Chart of the Day: Share of Regional Population Growth by Development Type, 2010 – 2014

In case you’re wondering why there are so many new apartment buildings in downtown Minneapolis, the Met Council released this delicious pie chart showing in what type of environment the regional population growth has been occurring over the last few years. As you can see, the largest slice has gone to “urban center”:

population share estimates

Here is the analysis from the agency:

The growing population in the central cities reflects both an increased preference for walkable, amenity-rich neighborhoods and the new residential construction along the METRO Green Line. 

But while the central cities led in population growth, growth occurred in a balanced fashion across the region.  Urban communities grew at a healthy pace, led by St. Louis Park, Bloomington, and Edina, with a 9% share of the region’s growth. Suburban cities—generally suburbs that saw their peak development years in the 1980s and early 1990s—constituted 17% of the region’s growth. Examples include Eagan and Brooklyn Park.

In my opinion, planning is often a self-fulfilling prophecy. If our planning agencies predict that the majority of growth will be in the core cities or outlying suburbs, then it probably will. That’s why it’s interesting to see actual data on housing.

4 thoughts on “Chart of the Day: Share of Regional Population Growth by Development Type, 2010 – 2014

  1. Sean Hayford OlearySean Hayford Oleary

    The description is odd. St. Louis Park is designated as an “urban center” community in the ThriveMSP 2040 map, yet they’re leading the “urban” category of growth?

    That notwithstanding, I’m curious how the “urban center” growth outside of Minneapolis and St. Paul compares as a matter of population. Most of the center communities are pretty tiny — St. Louis Park and Richfield are the largest. From pure observation, SLP is the only community that really seems to be seeing the building boom in-line with Minneapolis so far.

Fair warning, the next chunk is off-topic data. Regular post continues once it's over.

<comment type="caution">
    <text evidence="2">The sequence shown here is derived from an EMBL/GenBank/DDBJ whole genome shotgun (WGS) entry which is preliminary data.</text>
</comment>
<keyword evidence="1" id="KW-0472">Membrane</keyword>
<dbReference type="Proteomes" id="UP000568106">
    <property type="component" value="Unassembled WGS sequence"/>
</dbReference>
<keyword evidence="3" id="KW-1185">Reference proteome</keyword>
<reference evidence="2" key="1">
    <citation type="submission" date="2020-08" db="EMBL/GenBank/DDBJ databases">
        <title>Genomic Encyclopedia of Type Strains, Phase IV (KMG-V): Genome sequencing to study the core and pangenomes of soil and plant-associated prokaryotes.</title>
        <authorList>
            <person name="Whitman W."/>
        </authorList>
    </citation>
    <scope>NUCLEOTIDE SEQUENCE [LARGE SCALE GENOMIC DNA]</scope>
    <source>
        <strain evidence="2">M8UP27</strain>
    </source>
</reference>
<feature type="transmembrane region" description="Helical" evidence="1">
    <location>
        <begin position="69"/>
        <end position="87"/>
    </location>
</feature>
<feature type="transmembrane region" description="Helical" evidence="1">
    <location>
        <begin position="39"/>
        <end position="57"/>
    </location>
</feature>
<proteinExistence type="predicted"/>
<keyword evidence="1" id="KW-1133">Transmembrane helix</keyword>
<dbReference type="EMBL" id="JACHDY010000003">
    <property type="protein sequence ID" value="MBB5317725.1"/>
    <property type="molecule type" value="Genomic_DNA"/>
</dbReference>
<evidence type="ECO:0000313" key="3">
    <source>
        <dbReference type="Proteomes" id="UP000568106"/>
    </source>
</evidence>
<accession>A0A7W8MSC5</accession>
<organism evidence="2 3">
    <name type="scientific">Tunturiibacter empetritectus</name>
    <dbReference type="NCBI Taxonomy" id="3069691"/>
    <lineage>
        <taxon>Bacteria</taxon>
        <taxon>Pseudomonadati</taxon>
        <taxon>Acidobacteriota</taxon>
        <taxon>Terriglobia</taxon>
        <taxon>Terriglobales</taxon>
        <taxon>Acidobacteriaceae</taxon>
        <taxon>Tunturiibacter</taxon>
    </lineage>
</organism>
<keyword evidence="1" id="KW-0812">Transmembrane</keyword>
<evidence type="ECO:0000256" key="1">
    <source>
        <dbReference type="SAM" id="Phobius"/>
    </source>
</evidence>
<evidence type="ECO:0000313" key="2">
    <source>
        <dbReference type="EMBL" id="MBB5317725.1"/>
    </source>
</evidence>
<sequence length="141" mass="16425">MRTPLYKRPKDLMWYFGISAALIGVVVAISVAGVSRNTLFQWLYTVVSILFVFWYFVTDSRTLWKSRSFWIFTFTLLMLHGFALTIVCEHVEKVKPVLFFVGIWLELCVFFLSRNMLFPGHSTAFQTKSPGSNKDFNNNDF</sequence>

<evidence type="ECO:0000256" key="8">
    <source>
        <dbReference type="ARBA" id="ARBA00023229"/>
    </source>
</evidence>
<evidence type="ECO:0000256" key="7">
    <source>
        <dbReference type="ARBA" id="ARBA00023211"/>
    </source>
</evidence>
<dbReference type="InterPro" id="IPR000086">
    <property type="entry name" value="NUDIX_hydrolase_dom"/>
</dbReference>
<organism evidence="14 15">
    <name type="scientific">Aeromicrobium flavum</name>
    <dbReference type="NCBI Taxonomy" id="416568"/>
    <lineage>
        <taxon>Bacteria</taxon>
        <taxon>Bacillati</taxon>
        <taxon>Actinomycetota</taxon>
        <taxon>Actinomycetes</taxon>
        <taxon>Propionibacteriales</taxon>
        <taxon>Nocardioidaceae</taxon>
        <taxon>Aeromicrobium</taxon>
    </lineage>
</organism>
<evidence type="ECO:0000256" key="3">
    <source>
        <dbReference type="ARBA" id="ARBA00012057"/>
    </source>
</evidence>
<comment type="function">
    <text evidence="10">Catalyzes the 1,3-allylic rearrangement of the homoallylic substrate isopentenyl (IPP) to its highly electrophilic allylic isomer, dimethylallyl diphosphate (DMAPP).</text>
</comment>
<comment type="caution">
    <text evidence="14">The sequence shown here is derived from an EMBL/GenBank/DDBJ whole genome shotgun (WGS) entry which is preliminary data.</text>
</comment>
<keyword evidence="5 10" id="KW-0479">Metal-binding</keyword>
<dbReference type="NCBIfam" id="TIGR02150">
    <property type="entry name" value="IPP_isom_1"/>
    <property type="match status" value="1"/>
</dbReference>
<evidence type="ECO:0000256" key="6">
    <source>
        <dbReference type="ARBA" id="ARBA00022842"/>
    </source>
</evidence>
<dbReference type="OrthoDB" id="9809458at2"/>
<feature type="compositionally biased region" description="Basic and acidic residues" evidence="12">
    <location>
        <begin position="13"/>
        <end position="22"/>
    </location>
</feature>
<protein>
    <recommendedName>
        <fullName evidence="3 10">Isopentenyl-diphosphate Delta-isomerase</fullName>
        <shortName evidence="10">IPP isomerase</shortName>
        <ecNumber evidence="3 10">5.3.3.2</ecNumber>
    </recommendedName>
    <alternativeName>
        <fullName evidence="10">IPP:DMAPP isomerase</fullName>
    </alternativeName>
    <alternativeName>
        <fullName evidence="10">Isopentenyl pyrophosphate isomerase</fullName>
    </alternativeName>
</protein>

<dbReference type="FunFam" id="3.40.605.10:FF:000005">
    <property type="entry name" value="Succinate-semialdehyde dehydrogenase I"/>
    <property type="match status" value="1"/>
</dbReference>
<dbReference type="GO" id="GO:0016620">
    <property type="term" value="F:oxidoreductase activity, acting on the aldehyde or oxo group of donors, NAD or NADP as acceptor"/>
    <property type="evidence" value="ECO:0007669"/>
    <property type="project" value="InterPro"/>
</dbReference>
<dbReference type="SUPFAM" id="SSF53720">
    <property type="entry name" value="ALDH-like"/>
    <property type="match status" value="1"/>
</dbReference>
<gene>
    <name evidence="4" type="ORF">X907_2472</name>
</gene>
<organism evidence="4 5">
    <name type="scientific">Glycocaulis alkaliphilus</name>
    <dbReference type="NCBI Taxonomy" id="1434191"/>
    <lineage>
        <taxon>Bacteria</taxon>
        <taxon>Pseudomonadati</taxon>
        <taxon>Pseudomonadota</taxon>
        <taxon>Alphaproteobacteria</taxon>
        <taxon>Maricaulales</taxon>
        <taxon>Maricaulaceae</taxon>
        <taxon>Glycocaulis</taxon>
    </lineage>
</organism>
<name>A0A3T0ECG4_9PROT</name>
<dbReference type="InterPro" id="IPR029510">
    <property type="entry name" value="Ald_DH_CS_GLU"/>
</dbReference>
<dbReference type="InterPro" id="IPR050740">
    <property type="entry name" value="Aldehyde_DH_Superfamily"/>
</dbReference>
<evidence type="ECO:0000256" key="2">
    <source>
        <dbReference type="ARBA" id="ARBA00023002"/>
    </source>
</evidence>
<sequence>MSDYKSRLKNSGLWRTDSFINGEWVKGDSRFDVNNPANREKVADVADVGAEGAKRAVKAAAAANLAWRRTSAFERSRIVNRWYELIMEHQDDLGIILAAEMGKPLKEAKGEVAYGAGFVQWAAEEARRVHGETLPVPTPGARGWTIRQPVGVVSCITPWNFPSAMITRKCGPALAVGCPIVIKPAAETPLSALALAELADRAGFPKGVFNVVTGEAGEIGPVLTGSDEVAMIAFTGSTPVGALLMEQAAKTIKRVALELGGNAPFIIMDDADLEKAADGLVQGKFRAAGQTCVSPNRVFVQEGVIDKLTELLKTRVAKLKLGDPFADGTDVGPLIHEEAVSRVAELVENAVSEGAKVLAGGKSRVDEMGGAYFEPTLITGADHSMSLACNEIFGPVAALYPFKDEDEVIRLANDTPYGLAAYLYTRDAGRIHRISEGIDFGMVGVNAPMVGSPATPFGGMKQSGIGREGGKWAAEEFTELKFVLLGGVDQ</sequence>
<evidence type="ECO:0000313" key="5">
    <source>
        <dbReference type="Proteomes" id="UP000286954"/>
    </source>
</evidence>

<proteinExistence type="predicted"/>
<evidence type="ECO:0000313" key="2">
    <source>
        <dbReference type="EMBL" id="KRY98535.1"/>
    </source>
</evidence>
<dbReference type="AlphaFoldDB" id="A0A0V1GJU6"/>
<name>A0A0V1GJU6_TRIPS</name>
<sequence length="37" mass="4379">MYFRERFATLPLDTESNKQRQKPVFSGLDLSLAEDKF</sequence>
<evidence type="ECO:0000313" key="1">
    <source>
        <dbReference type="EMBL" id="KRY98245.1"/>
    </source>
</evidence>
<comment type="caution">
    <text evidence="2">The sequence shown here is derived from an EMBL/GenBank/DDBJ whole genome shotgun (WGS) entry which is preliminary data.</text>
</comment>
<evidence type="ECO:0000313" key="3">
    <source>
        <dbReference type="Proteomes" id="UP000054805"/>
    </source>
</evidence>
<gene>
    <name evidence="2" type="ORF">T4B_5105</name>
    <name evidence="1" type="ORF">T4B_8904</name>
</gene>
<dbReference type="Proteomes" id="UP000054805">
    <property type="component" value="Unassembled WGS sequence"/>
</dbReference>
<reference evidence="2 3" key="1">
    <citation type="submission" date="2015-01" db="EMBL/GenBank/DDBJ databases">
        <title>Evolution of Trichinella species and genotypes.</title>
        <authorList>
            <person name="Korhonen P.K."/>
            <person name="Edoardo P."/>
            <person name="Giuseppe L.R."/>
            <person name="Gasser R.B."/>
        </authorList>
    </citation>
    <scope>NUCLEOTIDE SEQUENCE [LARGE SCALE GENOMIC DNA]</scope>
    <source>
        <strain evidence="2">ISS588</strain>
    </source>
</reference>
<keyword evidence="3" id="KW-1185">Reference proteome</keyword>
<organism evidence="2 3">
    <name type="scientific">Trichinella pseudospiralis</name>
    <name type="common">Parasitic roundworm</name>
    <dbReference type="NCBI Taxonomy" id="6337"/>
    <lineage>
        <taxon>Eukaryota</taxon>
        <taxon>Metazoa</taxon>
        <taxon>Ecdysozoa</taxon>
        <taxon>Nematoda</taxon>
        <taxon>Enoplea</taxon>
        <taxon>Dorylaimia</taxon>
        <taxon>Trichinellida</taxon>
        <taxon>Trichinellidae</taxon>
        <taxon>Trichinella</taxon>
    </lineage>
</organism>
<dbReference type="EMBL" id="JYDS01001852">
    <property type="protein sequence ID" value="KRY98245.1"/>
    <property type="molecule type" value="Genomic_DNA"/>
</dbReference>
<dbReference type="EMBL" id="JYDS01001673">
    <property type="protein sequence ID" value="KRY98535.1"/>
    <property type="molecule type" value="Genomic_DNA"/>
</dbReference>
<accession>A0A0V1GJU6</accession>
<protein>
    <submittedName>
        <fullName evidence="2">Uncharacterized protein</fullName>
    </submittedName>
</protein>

1. Sean Hayford OlearySean Hayford Oleary

      Er, I’m guessing I can mostly get this with basic arithmetic.

      The total population off the “urban center” communities outside Mpls and St. Paul is 107,059 excluding SLP and 152,309 including SLP. Mpls/StP together are 704,847.

      So MSP are between 4.6x (with SLP) and 6.5x (without SLP) as large as the immediate urban center in the first ring. Growth is 6.6 times larger. So depending on the SLP question, things seem to be pretty in-line.

  2. Adam MillerAdam Miller

    Hm. Maybe I need to do some digging to understand these definitions, but that looks like suburban and suburban edge (what’s the difference?) are 35% and “emerging suburban edge” (that’s like even farther out, right?) is another 17%, making “suburbany” a whopping 52% of local population growth, right?

    1. Sean Hayford OlearySean Hayford Oleary

      Look at the map.

      “Emerging suburban edge” are cities that are currently still mostly undeveloped — like Victoria or Rosemount. “Suburban edge” is maybe half-half developed, like Shakopee or Maple Grove. “Suburban” is older/more established/more completely developed but not urban, like Brooklyn Park or Eagan.

      What distinguishes urban/urban center seems to be density, mix of land-use, and grid form.

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